John Cameron, early settler and soldier, was a native of Scotland. On May 21, 1827, the Mexican government granted him an empresario contract to introduce 100 families on the Colorado River in Texas. On September 12 the congress of Coahuila and Texas declared him a citizen. The contract was extended in 1832 for an additional three years. In 1828 he received a second contract to introduce 200 families on land along the Red River, an area previously contracted to Reuben Ross. This agreement was also extended in 1832 for an additional three years. No titles, however, were ever issued in consequence of either contract. Cameron received title to two leagues of land in the Power and Hewetson colony on October 31, 1834. In 1835 he was a secretary in the executive department of the state government at Monclova, and when Martín Perfecto de Cos dispersed the legislature, Cameron was taken prisoner with Benjamin R. Milam and others. They escaped and reached Texas in safety.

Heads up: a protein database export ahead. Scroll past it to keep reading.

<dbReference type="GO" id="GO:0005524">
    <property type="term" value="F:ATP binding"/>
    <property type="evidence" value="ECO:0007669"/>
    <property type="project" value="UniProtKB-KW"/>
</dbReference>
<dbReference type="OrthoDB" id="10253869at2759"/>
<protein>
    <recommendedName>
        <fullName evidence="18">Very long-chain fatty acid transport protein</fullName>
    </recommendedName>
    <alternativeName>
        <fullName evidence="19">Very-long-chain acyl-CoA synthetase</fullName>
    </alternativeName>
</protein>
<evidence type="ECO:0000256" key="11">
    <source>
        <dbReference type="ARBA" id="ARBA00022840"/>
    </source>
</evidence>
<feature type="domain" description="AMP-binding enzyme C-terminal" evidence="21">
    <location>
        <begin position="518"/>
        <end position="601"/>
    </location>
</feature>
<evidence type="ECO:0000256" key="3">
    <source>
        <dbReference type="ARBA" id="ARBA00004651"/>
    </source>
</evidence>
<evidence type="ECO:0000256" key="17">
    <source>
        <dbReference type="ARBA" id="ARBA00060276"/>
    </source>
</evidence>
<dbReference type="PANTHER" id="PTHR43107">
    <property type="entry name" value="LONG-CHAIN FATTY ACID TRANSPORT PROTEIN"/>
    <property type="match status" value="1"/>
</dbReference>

Cameron assisted in the siege of Bexar and was commended for his conduct by Francis W. Johnson. As interpreter for the Texas army, he signed the capitulation entered into between Cos and Gen. Edward Burleson on December 11, 1835. Cameron was issued a donation certificate for his part in the capture of Bexar and a bounty certificate for his three months' service in the army. William Fairfax Gray, who met Cameron at Nacogdoches on February 4, 1836, wrote in his diary that Cameron was a shrewd Scot, particularly well informed and interesting. Cameron became a resident of the Rio Grande valley and was killed in 1861 in one of the fights that took place in the contest between the "Rohos" and "Crinolinos."